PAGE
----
How to Stop a Panic Attack in its Tracks


If you’ve ever had a panic attack, you know how scary they can feel. Panic attacks can make you feel like time is moving very fast and yet very slow at the same time. Your heart feels like it may beat right out of your chest, and breathing feels impossible because you’re hyperventilating and can’t catch your breath. You feel paralyzed with fear and freeze up, trying to protect yourself from your panic.

Panic attacks are different than general anxiety because of how intense they are. When your brain goes into panic attack mode, it turns off the logical part of your brain in order to pour all its energy into fight or flight. That’s why saying “calm down” doesn’t always help! Panic isn’t logical. It’s chemical!

Fortunately, there are many ways to stop a panic attack in its tracks. Here are some skills to try if you find yourself in the midst of a panic attack.

[Related: 10 Tips to Help Someone with Anxiety]

Recognize You’re Having a Panic Attack

First thing’s first: the sooner you’re able to recognize that you’re having a panic attack and you’re not actually in any danger, the easier it will be to pull yourself out of it. Say to yourself out loud, “this is a panic attack, and it won’t last forever.” Don’t skip this part! Hearing the sound of your own voice can be incredibly soothing in the moment because it pulls you out of your thoughts. Remind yourself that you’ve had panic attacks before and they’ve always gone away. You’ll survive this.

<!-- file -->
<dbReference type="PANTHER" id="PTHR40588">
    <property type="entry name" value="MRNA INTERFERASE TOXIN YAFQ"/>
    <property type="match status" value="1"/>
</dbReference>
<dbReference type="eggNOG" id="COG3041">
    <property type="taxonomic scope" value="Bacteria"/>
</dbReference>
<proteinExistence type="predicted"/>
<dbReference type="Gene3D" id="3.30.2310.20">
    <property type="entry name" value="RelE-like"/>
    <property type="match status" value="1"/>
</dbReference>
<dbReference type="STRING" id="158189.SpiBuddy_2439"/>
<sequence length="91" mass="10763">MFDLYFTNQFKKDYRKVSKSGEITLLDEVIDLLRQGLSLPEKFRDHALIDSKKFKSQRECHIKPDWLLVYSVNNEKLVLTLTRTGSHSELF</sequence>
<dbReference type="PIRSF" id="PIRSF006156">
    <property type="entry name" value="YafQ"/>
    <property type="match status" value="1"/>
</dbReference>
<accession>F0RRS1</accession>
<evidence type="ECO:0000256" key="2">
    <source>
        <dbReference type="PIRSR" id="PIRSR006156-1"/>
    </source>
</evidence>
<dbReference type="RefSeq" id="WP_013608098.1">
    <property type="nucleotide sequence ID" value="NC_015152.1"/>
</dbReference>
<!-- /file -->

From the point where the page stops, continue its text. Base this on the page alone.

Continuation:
Ground Yourself

Sit on the floor, if possible. The closer you are to the floor, the safer you will feel. Sit with your back against the wall and your feet flat on the ground. Keep your eyes open and look around you. This is called “grounding.” Grounding can provide some instant relief from panic symptoms because it can slow or stop that whirlwind, out-of-control feeling.

[Related: Being Mindful with Body Scans]

Find a Distraction

I’m talking a really, really good distraction here. Think intensity. You want a distraction that is equal intensity to your panic attack. Because a panic attack is, for the most part, a sensory experience, try to find sensory distractions. Drink a glass of cold water, do some jumping jacks, eat something spicy, or splash some water on your face. The goal here is to snap you back to what is immediately going on around you and pull you out of your panic.

Write Down your Thoughts